Tue. Nov 29th, 2022

It’s the spookiest time of the year when leaves are falling out and kids are mapping out the best route to score the most candy. While Halloween can be a lot of fun, it also comes with several risks. That said, as long as you understand what those risks are and plan accordingly, you have no reason to fear. Here are a few ways to keep your witches, pirates and fairies safe during the Night of Fright, whether you’re trick-or-treating, pumpkin carving or decorating.

Trick-or-treat safety

Children with costumes Halloween

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According to safekids.org, the likelihood of children getting hit by a car doubles on Halloween more than on any other day of the year.

  • If you have a young child, it’s important to always know where they are. Children under 12 should be supervised at all times.
  • Before your family embarks on a trick-or-treating adventure, decide on a route of safe houses that’s easy to walk and includes clear paths and sidewalks.
  • Trick-or-treat early before the sun goes down to maximize visibility. No matter what time of night you go out, walk with a large group with plenty of adults who can keep children on track and out of traffic.
  • While trick-or-treating, remind your child of traffic safety rules: Look both ways before crossing, use traffic signals and crosswalks, make eye contact with drivers.
  • Don’t walk while looking down at your phone, even though you might be compelled to capture every “trick-or-treat!” moment.
  • Make sure your child’s costume includes a top layer of lighter, more visible colors. Have fun finding creative ways to incorporate reflective stickers on your child’s costume.
  • Have your child carry a candy bucket with built-in lights, or attach a glow stick onto their treat bucket or bag. They’ll love taking stock of their growing stash and you can rest assured that they can be seen by drivers.

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Costume safety

Children and adults in costume Halloween

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Make sure costumes fit well—and that kids can see clearly—to avoid any falls.

Being seen isn’t the only way to remain safe. What your child wears can increase the chance of injuries, so it’s important to make sure that your child’s costume is the right size in order to avoid trips, falls and distractions while walking.

  • Hem long gowns and loose pants: Make sure your child’s shoes are visible, and avoid costumes with long trains or capes that drag on the ground.
  • Opt for non-toxic face paint and makeup instead of masks, which tend to cover a child’s eyes and obstruct their vision. If your child does insist on wearing a mask, make sure the size of the eye holes are twice as big as your child’s eyes.
  • Hand props like toy swords, wands and shields should be made of soft materials to avoid any pokes or scratches. Take photos with full costume accessories and hand props before trick or treating and leave additional costume items at home.
  • Check the tags in your child’s costume to make sure it’s flame retardant before he runs past any Jack O’Lanterns with lit candles.

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Candy safety

Pumpkin bucket with candy

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It’s wise to check your child’s candy before letting them devour it.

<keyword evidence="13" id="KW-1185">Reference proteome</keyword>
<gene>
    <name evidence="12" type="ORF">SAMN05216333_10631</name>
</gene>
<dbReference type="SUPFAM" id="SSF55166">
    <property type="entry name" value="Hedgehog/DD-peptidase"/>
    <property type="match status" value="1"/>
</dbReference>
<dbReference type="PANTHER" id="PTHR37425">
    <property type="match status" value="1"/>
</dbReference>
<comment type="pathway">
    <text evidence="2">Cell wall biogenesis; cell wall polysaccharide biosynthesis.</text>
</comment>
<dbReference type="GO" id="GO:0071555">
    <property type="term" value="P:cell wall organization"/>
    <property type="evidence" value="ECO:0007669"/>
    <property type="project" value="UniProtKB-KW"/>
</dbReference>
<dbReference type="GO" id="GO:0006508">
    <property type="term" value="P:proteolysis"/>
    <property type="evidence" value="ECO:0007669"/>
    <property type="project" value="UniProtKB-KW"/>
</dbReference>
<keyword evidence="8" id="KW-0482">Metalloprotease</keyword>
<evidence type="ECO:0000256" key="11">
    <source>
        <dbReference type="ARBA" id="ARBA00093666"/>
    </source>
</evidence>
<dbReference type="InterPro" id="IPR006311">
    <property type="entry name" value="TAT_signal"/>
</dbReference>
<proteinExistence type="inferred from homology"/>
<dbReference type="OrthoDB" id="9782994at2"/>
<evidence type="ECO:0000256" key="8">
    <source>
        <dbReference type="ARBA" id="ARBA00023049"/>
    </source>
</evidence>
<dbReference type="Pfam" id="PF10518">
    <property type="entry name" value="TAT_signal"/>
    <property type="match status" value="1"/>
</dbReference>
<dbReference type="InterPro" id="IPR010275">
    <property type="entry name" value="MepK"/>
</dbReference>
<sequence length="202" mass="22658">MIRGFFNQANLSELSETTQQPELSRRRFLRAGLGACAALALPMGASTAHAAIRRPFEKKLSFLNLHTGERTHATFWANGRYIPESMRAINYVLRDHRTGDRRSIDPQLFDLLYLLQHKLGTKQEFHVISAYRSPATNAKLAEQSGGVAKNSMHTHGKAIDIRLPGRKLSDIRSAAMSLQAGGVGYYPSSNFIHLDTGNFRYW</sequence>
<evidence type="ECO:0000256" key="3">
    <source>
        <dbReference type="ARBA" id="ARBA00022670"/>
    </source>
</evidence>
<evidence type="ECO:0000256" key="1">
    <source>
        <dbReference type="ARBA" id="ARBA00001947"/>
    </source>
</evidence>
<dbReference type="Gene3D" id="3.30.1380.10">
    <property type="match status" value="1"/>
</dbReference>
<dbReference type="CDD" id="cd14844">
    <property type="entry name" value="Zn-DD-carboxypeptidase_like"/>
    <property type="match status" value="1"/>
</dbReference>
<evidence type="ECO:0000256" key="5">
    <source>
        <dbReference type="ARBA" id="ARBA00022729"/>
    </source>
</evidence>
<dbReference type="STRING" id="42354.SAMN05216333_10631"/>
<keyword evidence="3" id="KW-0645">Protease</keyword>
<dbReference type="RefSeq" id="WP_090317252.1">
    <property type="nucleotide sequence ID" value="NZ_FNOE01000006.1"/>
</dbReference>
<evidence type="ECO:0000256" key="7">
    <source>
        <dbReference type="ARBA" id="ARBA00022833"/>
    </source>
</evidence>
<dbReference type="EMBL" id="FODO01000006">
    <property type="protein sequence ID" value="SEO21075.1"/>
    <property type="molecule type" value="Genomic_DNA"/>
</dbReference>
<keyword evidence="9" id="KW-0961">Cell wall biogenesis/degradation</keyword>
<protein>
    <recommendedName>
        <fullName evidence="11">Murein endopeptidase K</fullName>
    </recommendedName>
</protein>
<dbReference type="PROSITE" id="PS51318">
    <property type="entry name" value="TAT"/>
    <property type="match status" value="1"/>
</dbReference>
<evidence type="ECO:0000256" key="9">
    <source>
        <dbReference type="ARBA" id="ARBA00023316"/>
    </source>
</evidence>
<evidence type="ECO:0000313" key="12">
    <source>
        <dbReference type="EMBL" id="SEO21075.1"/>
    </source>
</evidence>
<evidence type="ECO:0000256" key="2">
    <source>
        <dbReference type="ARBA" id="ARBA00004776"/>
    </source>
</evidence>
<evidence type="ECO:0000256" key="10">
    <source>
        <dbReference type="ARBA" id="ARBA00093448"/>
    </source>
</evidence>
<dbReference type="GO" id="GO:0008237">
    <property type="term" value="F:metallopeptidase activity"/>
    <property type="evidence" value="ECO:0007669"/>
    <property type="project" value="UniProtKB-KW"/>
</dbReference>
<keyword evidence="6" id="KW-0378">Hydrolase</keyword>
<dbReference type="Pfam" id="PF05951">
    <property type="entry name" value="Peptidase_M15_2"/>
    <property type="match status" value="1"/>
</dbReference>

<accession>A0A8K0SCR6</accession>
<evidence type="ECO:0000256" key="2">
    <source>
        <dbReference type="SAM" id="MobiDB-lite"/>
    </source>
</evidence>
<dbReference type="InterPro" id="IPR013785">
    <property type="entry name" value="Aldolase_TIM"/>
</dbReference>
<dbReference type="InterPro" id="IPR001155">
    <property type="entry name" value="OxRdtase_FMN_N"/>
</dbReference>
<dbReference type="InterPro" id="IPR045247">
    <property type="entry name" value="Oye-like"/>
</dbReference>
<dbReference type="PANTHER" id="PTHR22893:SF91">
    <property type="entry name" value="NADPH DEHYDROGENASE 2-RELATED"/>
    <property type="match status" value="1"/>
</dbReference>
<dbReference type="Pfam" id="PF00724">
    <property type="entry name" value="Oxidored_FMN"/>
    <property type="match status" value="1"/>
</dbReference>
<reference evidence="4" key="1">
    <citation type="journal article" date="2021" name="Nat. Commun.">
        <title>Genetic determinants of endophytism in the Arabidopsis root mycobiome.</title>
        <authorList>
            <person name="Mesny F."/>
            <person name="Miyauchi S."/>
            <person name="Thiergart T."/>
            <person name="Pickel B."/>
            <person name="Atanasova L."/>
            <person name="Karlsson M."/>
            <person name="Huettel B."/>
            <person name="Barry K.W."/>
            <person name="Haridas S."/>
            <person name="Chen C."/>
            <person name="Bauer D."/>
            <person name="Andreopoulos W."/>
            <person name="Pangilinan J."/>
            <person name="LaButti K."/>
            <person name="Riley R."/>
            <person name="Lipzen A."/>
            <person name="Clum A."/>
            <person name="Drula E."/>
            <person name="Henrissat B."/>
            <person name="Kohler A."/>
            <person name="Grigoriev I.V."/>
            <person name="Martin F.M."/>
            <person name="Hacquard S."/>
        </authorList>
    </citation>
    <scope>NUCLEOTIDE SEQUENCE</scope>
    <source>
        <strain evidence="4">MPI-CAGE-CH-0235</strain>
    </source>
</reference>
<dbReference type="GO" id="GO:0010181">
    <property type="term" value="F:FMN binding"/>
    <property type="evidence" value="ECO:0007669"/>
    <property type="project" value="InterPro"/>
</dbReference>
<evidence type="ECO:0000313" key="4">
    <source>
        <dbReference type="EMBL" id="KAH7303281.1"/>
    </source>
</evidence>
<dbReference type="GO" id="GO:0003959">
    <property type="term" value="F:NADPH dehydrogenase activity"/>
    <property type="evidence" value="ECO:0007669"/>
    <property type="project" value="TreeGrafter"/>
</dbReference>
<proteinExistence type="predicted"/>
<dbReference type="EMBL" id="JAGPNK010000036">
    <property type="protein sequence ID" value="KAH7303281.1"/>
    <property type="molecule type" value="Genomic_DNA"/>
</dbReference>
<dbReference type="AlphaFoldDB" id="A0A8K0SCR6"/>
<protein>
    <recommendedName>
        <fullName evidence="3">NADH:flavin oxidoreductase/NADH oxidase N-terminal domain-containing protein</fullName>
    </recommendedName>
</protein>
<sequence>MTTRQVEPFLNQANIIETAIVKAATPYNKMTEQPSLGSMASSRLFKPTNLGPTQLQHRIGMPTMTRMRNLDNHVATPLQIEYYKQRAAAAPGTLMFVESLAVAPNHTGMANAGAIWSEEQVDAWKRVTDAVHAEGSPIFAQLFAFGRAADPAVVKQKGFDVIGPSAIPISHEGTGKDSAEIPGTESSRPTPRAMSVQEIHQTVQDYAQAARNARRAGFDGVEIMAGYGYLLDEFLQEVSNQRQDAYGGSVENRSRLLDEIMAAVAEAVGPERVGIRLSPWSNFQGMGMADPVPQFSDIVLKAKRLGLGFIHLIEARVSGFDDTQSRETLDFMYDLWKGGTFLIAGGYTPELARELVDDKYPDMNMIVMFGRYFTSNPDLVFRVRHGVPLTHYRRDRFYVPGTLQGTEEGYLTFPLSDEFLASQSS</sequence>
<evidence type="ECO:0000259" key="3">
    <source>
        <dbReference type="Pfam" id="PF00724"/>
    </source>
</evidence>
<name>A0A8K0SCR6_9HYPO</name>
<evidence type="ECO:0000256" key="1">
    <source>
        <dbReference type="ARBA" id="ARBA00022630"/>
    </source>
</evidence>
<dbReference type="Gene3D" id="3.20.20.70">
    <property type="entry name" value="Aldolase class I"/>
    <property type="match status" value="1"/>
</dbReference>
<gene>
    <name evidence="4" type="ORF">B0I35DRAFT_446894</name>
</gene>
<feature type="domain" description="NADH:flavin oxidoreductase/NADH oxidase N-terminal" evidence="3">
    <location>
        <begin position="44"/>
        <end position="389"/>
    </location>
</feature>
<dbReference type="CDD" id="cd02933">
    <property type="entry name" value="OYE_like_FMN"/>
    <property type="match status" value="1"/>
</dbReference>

While cases of tampered candy are rare and mostly the stuff of urban legends, it is worthwhile to be mindful of what’s in your child’s trick or treat bag.

  • Serve your kids a healthy, filling dinner before trick-or-treating, so they are less likely to eat candy while out: This will give you the chance to look through all of their candy when you get home.
  • Be sure to throw away any candy with tears, holes or damaged wrappers. Also throw away homemade treats and candy that could be a choking hazard for young children.
  • If your child has a food allergy, be sure to check all labels before any candy is unwrapped and gobbled up.

Pumpkin carving safety

Family carving pumpkin

Credit: Getty Images / evgenyatamanenko

Kid-friendly pumpkin carving sets keep little hands safe from injury.

The only thing more ubiquitous than the Jack O’Lantern during Halloween are pumpkin carving injuries. According to the American Society for the Surgery of the Hand, Halloween is a top-three holiday for emergency room visits. Here’s some tips so you can have both hands ready to give out candy on Halloween night.

  • Never let children do the carving, no matter how much they promise they’ll be careful. To make kids feel involved, let them draw the pattern and clean out all of the fun, goopy pulp and seeds, and get them a pumpkin carving kit designed just for kids.
  • Avoid any slipping by making sure your carving tools, surface, and hands are fully dry before you begin. Be sure to take your time and carve away from yourself in small, slow strokes and be very careful if your knife gets stuck. Many injuries occur when a carver uses force to remove a knife that gets stuck in the pumpkin.
  • Use a pumpkin carving kit to avoid injuries: These kits include stencils, a scoop, and easy-to-use serrated knives that are less likely to get stuck in a pumpkin and are not sharp enough to cause a deep cut.

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Pet safety

Corgi in witch hat leaves

Credit: Getty Images / Nataba

Keep your fur babies safe on Halloween by following a few guidelines.

You didn’t forget about your pet, did you? While the only thing cuter than kids in costumes are…

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